CHAPTER VII. WESTERN COMMERCE AND IDEALS (1820-1830)
An Ohio pioneer of this time relates that at the beginning of the decade fifty cents a bushel was a great price for wheat at the river; and as two horses and a man were required for four days to make the journey of thirty-five miles to the Ohio, in good weather, with thirty-five or forty bushels of wheat, and a great deal longer if the roads were bad, it was not to be expected that the farmer could realize more than twenty-five cents in cash for it. But there was no sale for it in cash. The nominal price for it in trade was usually thirty cents. [Footnote: Howells, Life in Ohio, 138; see M'Culloch, Commercial Dictionary, I., 683,684; Hazard, U.S. Commercial and Statistical Register, I., 251; O'Reilly, Sketches of Rochester, 362.] When wheat brought twenty-five cents a bushel in Illinois in 1825, it sold at over eighty cents in Petersburg, Virginia, and flour was six dollars a barrel at Charleston, South Carolina. [Footnote: Niles' Register, XXIX, 165.]
These are the economic conditions that assist in understanding the political attitude of western leaders like Henry Clay and Andrew Jackson. The cry of the east for protection to infant industries was swelled by the little cities of the west, and the demand for a home market found its strongest support beyond the Alleghenies. Internal improvements and lower rates of transportation were essential to the prosperity of the westerners. Largely a debtor class, in need of capital, credit, and an expansion of the currency, they resented attempts to restrain the reckless state banking which their optimism fostered.
But the political ideals and actions of the west are explained by social quite as much as by economic forces. It was certain that this society, where equality and individualism flourished, where assertive democracy was supreme, where impatience with the old order of things was a ruling passion, would demand control of the government, would resent the rule of the trained statesmen and official classes, and would fight nominations by congressional caucus and the continuance of presidential dynasties. Besides its susceptibility to change, the west had generated, from its Indian fighting, forest-felling, and expansion, a belligerency and a largeness of outlook with regard to the nation's territorial destiny. As the pioneer, widening the ring-wall of his clearing in the midst of the stumps and marshes of the wilderness, had a vision of the lofty buildings and crowded streets of a future city, so the west as a whole developed ideals of the future of the common man, and of the grandeur and expansion of the nation.
The west was too new a section to have developed educational facilities to any large extent. The pioneers' poverty, as well as the traditions of the southern interior from which they so largely came, discouraged extensive expenditures for public schools. [Footnote: McMaster, United States, V., 370-372.] In Kentucky and Tennessee the more prosperous planters had private tutors, often New England collegians, for their children. For example, Amos Kendall, later postmaster-general, was tutor in Henry Clay's family. So- called colleges were numerous, some of them fairly good. In 1830 a writer made a survey of higher education in the whole western country and reported twenty-eight institutions, with seven hundred and sixty-six graduates and fourteen hundred and thirty undergraduates. Less than forty thousand volumes were recorded in the college and "social" libraries of the entire Mississippi Valley. [Footnote: Am. Quarterly Register (November, 1830), III., 127-131.] Very few students went from the west to eastern colleges; but the foundations of public education had been laid in the land grants for common schools and universities. For the present this fund was generally misappropriated and wasted, or worse. Nevertheless, the ideal of a democratic education was held up in the first constitution of Indiana, making it the duty of the legislature to provide for "a general system of education, ascending in a regular graduation from township schools to a State university, wherein tuition shall be gratis, and equally open to all." [Footnote: Poore, Charters and Constitutions, pt. i., 508 (art. ix., sec. 2 of Constitution of Ind., 1816).]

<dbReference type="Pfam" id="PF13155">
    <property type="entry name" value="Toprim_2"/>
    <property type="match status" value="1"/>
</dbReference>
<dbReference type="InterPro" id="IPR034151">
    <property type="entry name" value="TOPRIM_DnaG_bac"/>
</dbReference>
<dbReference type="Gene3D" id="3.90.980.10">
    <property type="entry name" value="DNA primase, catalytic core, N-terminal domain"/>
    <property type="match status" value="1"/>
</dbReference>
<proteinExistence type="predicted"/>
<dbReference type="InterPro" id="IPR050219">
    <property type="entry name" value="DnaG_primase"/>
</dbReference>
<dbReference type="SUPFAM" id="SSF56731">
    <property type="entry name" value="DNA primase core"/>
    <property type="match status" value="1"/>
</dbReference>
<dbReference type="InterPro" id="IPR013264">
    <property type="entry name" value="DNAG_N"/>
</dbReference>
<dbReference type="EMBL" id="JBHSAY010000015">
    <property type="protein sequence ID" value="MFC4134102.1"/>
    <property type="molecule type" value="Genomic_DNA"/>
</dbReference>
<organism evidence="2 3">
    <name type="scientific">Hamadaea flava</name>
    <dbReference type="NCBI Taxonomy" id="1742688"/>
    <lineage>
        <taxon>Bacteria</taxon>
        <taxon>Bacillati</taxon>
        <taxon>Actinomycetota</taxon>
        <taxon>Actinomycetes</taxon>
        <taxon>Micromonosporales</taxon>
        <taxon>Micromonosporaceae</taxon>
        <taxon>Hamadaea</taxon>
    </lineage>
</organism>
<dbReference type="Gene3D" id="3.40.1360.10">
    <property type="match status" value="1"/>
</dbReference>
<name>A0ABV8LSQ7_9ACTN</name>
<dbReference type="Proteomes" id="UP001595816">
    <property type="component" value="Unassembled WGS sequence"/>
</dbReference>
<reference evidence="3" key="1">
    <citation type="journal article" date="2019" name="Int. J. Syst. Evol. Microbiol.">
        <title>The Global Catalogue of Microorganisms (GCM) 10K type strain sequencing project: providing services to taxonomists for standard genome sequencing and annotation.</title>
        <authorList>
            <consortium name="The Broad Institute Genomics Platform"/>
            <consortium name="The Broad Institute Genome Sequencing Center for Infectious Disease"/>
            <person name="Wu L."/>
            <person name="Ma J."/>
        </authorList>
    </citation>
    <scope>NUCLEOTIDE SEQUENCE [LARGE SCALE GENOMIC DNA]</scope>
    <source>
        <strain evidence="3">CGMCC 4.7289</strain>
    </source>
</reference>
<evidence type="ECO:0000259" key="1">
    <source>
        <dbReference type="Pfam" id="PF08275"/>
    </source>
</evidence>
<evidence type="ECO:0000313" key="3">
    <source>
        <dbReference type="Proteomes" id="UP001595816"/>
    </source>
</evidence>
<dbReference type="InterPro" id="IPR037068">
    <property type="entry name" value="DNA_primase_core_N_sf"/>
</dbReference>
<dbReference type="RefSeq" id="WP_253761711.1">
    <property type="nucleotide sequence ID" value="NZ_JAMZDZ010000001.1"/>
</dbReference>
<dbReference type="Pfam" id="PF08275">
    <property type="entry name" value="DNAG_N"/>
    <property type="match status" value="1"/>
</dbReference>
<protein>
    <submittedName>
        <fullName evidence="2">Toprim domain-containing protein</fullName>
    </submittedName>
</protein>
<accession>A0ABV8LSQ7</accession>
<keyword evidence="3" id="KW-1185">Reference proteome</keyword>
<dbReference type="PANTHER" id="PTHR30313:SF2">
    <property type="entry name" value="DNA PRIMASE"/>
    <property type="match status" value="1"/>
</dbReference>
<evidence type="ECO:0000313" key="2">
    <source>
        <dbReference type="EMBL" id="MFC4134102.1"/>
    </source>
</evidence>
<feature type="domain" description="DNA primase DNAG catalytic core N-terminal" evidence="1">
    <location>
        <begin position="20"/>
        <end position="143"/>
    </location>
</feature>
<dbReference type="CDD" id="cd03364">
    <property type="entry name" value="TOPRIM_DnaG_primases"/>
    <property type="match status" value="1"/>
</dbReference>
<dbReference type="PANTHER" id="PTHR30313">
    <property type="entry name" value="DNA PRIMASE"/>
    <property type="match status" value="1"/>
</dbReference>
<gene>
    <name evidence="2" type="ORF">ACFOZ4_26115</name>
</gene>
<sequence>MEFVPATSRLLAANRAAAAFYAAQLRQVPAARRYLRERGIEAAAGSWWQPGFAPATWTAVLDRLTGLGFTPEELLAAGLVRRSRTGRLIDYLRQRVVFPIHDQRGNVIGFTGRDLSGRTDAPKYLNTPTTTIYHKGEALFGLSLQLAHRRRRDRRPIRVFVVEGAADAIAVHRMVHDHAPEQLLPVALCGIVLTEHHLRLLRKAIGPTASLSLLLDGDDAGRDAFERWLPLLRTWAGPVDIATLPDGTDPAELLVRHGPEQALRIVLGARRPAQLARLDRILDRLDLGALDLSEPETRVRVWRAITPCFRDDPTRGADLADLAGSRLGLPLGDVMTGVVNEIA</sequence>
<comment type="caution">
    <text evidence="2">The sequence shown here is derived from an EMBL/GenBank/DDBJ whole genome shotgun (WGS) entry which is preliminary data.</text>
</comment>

Literature did not flourish in the west, although the newspaper press [Footnote: W. H. Perrin, Pioneer Press of Ky. (Filson Club Publications).] followed closely after the retreating savage; many short-lived periodicals were founded, [Footnote: Venable, Beginnings of Literary Culture in the Ohio Valley, chap, iii.; W. B. Cairns, Development of American Literature from 1815 to 1833, in University of Wis., Bulletin (Phil, and Lit. Series), I., 60-63.] and writers like Timothy Flint and James Hall were not devoid of literary ability. Lexington, in Kentucky, and Cincinnati made rival claims to be the "Athens of the West." In religion, the west was partial to those denominations which prevailed in the democratic portions of the older sections. Baptists, Methodists, and Presbyterians took the lead. [Footnote: Am. Quarterly Register, III., 135 (November, 1830); Schermerhorn and Mills, View of U. S. West of the Alleghany Mountains (Hartford, 1814); Home Missionary, 1829, pp. 78, 79; 1830, p. 172; McMaster, United States, IV., 550-555.]